He began his career in Lebanon by painting scenes of daily life, his family and the social environment in the slums of Beirut: poor families, crying children, beggars on the sidewalks, hungry tramps, and corpses on their deathbed. Since he was closely acquainted with poverty, he painted it with biting realism: thick black lines, winding, twisting, breaking, bodies throbbing with suffering. His brush strokes are thick, brutal and denounce this misery in a tragicomical context.
The family is the dominant theme of his art.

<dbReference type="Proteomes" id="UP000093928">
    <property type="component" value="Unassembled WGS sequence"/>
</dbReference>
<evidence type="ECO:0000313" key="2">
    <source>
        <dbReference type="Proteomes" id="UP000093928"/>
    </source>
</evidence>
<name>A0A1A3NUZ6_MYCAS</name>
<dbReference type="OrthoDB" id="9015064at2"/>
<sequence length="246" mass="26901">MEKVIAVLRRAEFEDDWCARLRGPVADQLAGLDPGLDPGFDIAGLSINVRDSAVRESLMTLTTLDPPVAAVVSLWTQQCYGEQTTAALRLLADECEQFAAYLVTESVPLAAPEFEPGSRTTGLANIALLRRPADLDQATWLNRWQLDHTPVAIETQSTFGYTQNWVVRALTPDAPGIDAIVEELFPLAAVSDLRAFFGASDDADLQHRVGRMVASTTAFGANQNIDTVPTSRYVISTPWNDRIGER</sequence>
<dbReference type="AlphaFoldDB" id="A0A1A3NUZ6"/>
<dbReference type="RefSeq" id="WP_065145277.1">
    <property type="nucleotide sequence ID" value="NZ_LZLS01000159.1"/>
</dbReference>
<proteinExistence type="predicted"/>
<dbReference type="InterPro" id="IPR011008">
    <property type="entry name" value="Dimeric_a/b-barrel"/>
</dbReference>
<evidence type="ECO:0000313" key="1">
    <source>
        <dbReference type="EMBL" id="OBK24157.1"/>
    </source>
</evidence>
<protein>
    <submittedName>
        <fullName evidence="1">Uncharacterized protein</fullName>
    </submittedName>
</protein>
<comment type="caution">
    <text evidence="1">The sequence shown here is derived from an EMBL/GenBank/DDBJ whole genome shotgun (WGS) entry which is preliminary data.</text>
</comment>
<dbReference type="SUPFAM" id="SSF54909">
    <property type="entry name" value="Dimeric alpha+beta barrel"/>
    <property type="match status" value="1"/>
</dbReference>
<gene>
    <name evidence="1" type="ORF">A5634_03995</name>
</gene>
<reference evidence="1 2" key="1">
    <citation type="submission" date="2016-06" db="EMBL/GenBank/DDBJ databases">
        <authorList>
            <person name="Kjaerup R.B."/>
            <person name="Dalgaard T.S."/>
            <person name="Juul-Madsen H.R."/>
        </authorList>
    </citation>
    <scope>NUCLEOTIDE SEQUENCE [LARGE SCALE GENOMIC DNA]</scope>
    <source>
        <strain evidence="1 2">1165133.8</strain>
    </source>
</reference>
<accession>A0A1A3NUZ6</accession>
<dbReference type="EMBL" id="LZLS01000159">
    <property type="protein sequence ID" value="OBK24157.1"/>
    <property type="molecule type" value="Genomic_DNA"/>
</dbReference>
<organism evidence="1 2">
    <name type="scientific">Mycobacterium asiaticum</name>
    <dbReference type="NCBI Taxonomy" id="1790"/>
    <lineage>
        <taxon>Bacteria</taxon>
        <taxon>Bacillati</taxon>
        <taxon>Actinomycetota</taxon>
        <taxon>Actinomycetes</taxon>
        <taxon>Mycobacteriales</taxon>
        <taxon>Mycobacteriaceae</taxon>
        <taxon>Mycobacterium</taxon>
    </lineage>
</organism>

It is a double theme covering poverty and tenderness. Beyond the immediate presence of black, one sees colors with the vividness of stained-glass, blinding the tragedy or swathing tenderness with luminosity.
This impression led to the comment that Guiragossian's art can be traced back to purely religious sources.

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